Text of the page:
Perhaps no one had the fortitude to tell her she spent too much time building the cultural stature of Elesin, a less than stellar person, and not enough on the Colonial British/Nigerian disparate sense of person, place, and history. I did learn from the story.
The Miser by Moliere was fun. And who should be playing the Miser, but Richard III, Colm Feore, a star of Canadian stage and screen. The action took place at The Festival Theatre on a large, deep stage, with balconies, entrance and exit steps – lots or room for activity.
Updated to the early 20th century, the tale of the miser’s children, the unknown young stranger who falls in love with the daughter, the suspicious heiress, and the uncovering of new wealth and happiness came together nicely in this period piece. Nothing heavy but satisfying none the less.
Every day we were at the theaters, fellow patrons asked, “Have you been to Chicago?” Since we are from Chicago, I always answered, “Yes,” unaware they were asking if we had seen Chicago, the musical.
It was a big, rock ‘em, sock ‘em musical. Way overmiked, so every voice and instrument blared at the same level. Though Chicago is written to be performed a bit “over the top,” it has its subtle moments of emotion (Mr. Cellophane) which were lost in the chaos. So rather than discuss my lack of satisfaction with this production, when folks continued to ask if I’d been there, I’d respond, “That’s where we live.” And turn away from their questioning looks.
Lessons in Temperament, an Outside the March Production, monologue written and performed by James Smith, directed by Mitchell Cushman – a brief and tender dive into a difficult family.
We closely surrounded James Smith as he began to tune a piano on a slightly raised platform. The instrument was out of tune and with tuning fork and tuning wrench, he began the tedious process of pulling and releasing the stings. This became analogous to the pushes and pulls in his family.
He is the youngest of three boys – all grown. The oldest is schizophrenic, and leaves the family when James is still a child. The middle boy is autistic and remains in the family’s nest. James appears to be the sanest (what a joy for the parents), but he is strongly influenced by his brothers, their absence and presence.
If you read the book Hidden Valley Road, about a family of mostly schizophrenic boys, 10 of the 12 children, you get the drift. This is just kinder and gentler. An interesting hour to cap our six plays in four days.
Is Stratford worth a visit without the festival? Probably not worth an eight-hour drive, but there are lovely shops (especially at the theaters), fun restaurants (we ate vegan poutine), delightful residents, and in October, magnificent fall colors. If you are goofy about theater, this is a highly recommended trip. You can fly to Toronto, where you can catch one of the frequent busses from the airport and the city. Best of all, you can skip Tim Hortons.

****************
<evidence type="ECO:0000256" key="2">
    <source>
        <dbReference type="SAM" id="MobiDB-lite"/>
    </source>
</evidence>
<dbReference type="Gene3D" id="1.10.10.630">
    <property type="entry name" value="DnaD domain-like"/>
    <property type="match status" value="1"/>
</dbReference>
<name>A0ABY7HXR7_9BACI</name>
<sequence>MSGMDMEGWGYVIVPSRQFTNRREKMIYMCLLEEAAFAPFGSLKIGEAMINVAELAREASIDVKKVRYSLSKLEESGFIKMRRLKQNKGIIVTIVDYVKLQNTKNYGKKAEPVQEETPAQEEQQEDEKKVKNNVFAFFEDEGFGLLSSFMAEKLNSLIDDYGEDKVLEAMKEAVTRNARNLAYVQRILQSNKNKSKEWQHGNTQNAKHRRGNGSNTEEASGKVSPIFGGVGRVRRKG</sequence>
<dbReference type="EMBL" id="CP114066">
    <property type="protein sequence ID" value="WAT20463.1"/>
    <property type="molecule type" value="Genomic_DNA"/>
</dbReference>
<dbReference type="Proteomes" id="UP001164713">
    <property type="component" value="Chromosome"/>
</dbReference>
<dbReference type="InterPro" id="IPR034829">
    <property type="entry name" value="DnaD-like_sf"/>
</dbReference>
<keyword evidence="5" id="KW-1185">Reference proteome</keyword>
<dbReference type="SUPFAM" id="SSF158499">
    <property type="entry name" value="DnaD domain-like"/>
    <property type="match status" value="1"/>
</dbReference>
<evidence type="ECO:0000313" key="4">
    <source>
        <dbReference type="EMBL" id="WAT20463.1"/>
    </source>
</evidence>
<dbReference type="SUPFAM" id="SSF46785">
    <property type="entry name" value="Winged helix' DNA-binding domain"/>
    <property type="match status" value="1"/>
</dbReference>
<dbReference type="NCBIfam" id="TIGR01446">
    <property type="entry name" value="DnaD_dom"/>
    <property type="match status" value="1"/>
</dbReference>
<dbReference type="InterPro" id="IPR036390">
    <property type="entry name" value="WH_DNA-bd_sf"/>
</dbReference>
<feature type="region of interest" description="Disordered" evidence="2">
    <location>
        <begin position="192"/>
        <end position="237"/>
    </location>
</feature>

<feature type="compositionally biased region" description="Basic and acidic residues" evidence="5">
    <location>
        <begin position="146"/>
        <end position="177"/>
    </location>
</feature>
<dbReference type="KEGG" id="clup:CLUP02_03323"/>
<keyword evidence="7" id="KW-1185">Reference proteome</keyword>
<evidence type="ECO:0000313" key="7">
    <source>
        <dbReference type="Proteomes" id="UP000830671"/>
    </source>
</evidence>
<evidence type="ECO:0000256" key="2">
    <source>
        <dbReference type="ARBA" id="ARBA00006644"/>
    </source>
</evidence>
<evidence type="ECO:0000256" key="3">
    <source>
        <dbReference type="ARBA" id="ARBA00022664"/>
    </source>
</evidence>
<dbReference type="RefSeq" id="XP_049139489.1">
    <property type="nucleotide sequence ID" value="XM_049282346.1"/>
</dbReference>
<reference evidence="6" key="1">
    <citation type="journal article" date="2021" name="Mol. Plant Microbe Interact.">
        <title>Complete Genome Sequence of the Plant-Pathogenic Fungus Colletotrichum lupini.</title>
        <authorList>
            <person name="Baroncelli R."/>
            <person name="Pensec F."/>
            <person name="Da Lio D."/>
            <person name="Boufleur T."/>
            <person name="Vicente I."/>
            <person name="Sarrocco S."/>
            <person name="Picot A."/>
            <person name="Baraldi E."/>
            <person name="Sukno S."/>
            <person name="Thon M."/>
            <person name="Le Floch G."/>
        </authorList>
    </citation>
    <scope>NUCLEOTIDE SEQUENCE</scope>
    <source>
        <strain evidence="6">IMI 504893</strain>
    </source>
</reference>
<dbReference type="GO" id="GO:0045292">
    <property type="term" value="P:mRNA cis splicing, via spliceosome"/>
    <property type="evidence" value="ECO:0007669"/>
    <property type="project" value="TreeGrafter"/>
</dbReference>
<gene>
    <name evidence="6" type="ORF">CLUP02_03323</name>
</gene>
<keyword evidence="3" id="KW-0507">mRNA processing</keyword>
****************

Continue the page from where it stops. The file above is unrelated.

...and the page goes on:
The Stratford Festival 2023 calendar is out. See you there!
Have you been to a theater or film festival? What was the experience like? How many plays/films did you see? What event are you looking forward to this year?
I live just 2 1/2 hours from Stratford in the most Southern part of Ontario. We are right across from Detroit Michigan. Have not been to Stratford for many years but it is so nice to hear good things about our province. We drive through Shakespeare just outside of Stratford to go and see my daughter, so I always think about the play I saw there many years ago. I never get tired of the rolling hills and picturesque farmland and remember all the swans on the river. This makes me want to see a play this summer. I will definitely look into going with my husband for a mini vacation.
I live in the blue water area of Michigan and have been to Stratford many times. It is lovely. Also, it is the Blue Water Bridge. So you think Canada is utopia?? (no disrespect to my Canadian neighbors) Think again my friend.
What does “gun-less” have to do with this article?
Interesting point, Laura. I live in downtown Chicago where guns and crime are issues. Canada has strict, enforced gun laws, and therefore less crime. So crossing the border gives me a feeling of greater peace. Just another reason to visit Canada.
It’s an annual pilgrimage to Stratford.We became members, which gives you perks.Well worth it! We purchased tickets this year as birthday gifts to family….Although 3 hours from Stratford the get away is well worth it.
Not only am I a theater buff – I sit on the board of a prominent regional theater. Enjoyed your article about Stratford and hope to go someday.
BUT – Why oh why did you need to insert the politicking to your article – the “clean, gunless air of our Northern neighbor”? What does THAT have to do with theater?
Y’all can’t help yourselves.